Here's a scene from Isaac Babel's story “Awakening,” featuring a childhood encounter with an “Odessa News” proofreader --
“He pointed with his stick, at a tree with a reddish trunk and a low crown.
'What's that tree?'
I didn't know.
'What's growing on that bush?'
I didn't know this either. We walked together across the little square on the Alexandrovsky Prospect. The old man kept pointing his stick at trees; he would seize me by the shoulder when a bird flew past, and he made me listen to the various kinds of singing.
'What bird is that singing?'
I knew none of the answers. The names of trees and birds, their division into species, where birds fly away to, on which side the sun rises, when the dew falls thickest – all these things were unknown to me.
'And you dare to write! A man who doesn't live in nature, as a stone does or an animal, will never in all his life write two worthwhile lines. Your landscapes are like descriptions of stage props...'”
There's a story that Nabokov put a student at Cornell through a similar hazing ritual, telling him “You'll never be a writer,” because he couldn't identify a nearby tree. Sam Pickering says, “If you’re standing in front of a classroom trying to explain the meaning of life, and you don’t know the names of the trees in your backyard, you’re a fraud.”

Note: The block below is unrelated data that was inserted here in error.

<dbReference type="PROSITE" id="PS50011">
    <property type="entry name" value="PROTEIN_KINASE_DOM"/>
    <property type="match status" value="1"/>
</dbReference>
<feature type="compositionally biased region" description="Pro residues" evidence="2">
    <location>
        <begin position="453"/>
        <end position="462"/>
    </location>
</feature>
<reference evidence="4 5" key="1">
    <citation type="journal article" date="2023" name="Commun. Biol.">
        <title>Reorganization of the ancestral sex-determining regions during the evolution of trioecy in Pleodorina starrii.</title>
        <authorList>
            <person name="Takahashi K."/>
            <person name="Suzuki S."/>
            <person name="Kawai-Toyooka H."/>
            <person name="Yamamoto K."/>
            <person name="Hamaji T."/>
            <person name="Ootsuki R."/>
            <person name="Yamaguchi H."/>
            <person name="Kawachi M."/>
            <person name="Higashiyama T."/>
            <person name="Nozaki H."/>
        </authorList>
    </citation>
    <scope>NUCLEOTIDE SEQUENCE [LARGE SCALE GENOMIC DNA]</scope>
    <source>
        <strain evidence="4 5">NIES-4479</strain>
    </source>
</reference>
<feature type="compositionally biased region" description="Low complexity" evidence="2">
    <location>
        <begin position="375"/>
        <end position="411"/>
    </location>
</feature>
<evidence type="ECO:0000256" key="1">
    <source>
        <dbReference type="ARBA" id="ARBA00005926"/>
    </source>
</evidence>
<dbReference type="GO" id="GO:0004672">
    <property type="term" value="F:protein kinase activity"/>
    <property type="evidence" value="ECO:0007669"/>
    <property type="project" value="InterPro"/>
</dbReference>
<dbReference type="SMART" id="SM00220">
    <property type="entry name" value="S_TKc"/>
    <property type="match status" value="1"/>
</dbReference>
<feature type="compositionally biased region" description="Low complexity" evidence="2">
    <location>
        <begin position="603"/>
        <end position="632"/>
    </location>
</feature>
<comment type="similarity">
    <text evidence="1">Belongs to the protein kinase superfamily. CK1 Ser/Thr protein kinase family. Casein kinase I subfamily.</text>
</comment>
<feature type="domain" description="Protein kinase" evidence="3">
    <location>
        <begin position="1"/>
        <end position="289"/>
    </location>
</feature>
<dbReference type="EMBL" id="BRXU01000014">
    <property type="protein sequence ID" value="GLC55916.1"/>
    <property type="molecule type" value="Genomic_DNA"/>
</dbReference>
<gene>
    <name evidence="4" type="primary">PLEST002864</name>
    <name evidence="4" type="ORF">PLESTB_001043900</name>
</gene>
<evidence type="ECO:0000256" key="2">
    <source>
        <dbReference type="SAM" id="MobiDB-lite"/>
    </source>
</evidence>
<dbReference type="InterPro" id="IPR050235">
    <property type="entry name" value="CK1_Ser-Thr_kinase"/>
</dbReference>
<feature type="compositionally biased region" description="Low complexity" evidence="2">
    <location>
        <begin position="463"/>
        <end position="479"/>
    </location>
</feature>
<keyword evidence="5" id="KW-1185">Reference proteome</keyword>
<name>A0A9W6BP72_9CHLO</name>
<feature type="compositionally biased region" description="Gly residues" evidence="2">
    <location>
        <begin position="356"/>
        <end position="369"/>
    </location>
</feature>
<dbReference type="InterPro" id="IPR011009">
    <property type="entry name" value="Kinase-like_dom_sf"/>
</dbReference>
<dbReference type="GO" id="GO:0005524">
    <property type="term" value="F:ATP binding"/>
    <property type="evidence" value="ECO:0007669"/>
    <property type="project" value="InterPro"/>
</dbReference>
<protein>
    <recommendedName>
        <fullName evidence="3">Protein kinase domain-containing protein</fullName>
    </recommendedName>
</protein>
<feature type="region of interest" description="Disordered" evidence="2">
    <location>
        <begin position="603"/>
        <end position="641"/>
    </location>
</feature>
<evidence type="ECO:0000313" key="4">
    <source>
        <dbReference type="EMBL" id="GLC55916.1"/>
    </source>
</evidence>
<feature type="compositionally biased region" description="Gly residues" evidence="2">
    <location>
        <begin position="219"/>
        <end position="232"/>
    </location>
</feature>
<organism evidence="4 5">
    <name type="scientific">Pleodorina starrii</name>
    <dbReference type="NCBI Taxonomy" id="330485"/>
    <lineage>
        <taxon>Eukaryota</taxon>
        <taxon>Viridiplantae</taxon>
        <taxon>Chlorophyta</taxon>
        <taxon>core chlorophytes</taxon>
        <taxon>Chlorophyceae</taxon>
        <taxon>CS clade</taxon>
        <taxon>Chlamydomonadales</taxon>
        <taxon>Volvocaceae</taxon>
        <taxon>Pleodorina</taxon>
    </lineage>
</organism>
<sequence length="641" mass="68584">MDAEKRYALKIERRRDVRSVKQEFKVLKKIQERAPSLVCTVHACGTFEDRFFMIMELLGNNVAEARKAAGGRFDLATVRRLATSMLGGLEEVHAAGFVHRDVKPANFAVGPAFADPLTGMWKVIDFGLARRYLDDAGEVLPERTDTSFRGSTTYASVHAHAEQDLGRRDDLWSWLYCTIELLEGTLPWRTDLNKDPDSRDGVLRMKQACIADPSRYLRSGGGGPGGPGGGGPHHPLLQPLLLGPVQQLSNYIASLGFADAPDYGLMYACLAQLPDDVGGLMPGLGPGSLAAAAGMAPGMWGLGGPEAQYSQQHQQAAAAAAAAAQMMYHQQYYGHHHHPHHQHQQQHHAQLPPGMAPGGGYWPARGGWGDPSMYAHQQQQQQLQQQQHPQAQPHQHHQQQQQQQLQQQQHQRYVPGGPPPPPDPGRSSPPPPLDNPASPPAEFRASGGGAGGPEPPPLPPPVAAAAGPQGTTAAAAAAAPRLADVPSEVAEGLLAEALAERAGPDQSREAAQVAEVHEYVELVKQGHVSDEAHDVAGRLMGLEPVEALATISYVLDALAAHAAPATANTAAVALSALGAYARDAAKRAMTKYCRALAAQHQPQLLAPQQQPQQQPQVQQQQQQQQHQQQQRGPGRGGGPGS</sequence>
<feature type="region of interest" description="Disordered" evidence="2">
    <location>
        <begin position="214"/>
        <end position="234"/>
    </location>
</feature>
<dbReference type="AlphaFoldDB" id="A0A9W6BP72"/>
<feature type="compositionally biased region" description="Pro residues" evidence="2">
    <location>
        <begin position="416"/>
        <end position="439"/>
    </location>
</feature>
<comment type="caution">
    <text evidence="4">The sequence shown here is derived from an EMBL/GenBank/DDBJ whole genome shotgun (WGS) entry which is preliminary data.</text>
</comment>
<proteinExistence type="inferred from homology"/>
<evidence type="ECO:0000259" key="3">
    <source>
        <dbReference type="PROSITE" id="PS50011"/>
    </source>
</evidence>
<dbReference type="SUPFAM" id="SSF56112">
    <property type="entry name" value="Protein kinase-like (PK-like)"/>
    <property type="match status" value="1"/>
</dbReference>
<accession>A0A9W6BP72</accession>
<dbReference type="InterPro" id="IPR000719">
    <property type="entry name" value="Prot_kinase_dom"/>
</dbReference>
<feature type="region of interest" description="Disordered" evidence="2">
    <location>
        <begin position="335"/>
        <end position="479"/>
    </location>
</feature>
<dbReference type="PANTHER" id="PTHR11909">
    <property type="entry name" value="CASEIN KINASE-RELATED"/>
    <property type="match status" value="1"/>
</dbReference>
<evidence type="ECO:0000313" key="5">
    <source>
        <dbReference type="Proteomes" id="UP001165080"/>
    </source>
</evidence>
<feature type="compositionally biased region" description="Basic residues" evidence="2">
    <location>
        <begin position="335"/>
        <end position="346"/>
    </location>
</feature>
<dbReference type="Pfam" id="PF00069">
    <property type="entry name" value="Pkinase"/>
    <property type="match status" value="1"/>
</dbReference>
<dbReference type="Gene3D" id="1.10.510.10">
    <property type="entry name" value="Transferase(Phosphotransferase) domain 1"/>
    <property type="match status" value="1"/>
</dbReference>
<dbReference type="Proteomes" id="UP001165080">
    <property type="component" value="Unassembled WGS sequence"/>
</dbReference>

Gene Wolfe put me on the spot in similar fashion at a kaffeeklatch at the 1997 San Antonio WorldCon. I'd already mentioned that I was born near Portsmouth, England, and that I lived near San Francisco, California. Wolfe asked me in a rather sly tone, “Are there more seagulls in Portsmouth or in San Francisco?” He went on to make the generalization that someone who couldn't sail a boat, couldn't ride a horse, and had never been shot at, couldn't possibly be a writer.
Nature and warfare – things a Cossack knows about that a Jew traditionally doesn't. Which is part of why Babel felt compelled to ride with Cossacks.
For the record, I still haven't a clue what the answer to the seagull question is.